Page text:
OM Bore On Sub Pop Single (V.3, N.1)

Pretty thrilling when that single arrives in the mail, especially when it’s the first one from the revamped – and fabled – “singles club” version 3.0. Too bad they had to start the proceedings with OM. Not that I’m not a fan, only slightly, but they just don’t seem apropos for kicking off what could be the smartest move the label’s made in years (besides signing Fleet Foxes). For anyone that’s familiar, they’re the discerning splinters of Sleep – the hard to digest stoner doom lords that once made a 90-minute masterpiece (Jerusalem) with one monolithic riff. This duo, who I think have a new drummer, is capable of the same lethargic/transcendent haziness, but across seven measly minutes they barely get off the ground. I nearly fell asleep during side one – a meandering bass line that is equivalent to a teenage doper crawling along with a Geezer Butler instructional tape, while his best friend spent way to much money at Drum Circle for a kit whose pieces he’ll hardly use past the ride cymbal and the floor tom – okay, I’m exaggerating. OM are obviously studied sturm n’ drangers, as they do create an atmosphere, just not one that creates awe.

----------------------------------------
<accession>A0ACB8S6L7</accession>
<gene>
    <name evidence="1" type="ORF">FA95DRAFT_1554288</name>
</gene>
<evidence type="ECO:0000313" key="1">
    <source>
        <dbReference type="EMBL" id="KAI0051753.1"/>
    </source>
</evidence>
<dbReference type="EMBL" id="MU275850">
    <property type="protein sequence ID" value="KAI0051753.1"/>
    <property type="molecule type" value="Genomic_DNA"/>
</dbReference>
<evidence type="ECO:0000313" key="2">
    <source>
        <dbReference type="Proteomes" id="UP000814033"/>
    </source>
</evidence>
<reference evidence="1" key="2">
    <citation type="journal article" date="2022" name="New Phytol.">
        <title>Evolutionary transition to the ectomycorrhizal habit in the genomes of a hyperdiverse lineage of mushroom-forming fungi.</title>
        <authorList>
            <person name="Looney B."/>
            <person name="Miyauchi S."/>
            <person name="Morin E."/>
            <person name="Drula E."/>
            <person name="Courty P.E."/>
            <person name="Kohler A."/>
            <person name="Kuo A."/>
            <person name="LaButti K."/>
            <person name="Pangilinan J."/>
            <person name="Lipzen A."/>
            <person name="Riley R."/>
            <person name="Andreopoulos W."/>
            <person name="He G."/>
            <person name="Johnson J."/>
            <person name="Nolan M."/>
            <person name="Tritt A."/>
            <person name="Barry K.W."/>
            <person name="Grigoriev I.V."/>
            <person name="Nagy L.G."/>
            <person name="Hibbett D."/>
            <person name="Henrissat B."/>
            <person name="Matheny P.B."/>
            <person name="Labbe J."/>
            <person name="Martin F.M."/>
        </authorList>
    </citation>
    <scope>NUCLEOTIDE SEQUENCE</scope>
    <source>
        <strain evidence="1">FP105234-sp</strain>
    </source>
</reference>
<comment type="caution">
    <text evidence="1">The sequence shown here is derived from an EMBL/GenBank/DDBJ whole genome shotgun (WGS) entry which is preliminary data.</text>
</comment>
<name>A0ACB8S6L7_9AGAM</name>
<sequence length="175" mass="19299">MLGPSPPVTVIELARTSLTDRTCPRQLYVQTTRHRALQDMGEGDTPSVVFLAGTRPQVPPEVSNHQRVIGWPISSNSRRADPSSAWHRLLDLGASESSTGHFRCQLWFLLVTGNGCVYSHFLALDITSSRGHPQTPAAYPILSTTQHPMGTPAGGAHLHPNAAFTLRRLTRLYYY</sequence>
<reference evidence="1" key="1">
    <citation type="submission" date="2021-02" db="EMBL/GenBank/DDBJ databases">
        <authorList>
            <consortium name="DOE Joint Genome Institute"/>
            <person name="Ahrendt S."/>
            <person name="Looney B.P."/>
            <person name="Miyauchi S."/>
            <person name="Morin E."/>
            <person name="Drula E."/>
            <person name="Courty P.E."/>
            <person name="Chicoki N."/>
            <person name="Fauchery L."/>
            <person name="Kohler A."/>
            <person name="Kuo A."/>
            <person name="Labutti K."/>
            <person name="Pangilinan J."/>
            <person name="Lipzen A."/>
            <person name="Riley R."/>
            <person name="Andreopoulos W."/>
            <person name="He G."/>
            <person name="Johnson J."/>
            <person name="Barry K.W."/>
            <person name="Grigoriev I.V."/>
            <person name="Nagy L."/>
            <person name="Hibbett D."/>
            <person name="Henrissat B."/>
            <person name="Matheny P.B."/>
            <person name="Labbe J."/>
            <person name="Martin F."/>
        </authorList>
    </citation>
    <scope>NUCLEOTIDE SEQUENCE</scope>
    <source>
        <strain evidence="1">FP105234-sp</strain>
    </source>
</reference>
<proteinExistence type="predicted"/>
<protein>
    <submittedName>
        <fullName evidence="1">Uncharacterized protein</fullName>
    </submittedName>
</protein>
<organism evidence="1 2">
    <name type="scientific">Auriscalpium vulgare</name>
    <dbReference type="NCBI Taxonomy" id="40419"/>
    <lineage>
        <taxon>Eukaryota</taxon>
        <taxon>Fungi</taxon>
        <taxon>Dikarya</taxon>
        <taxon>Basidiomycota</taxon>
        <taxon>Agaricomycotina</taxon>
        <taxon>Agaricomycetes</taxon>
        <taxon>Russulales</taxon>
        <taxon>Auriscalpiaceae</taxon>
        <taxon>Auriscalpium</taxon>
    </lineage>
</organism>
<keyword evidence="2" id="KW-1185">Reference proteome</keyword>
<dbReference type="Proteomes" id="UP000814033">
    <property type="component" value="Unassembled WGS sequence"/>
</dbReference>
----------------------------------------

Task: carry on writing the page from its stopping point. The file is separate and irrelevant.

Only on side two does it get interesting, and that’s in the last 30 seconds. The first three minutes of this flip is exactly the same song, just different – the more reverbed and flanged version. There is a fireworks finale, when the guitars finally warm up and the melodica gets pulled into the magnetic black hole the duo has stirred for the entirety. But then, it duds. The End.

Of course the title “Gerbel Barkal” is in reference to the sacred mountain of Northern Sudan – imagined by the ancient Egyptians as the birthplace of Amon and the rest of his gods. And this exercise is a bit of a prayer and filled with the energy that might come with spiritual beginnings. So this could essentially be a cleansing for Sub Pop – they promised OM the glory that comes with being the first and these two mystery men banged the gong, ditched the medicine bowls, and zoned on bass and drum for the length of a seven inch. Non-instant karma. Sub Pop’s still got eleven months to go.

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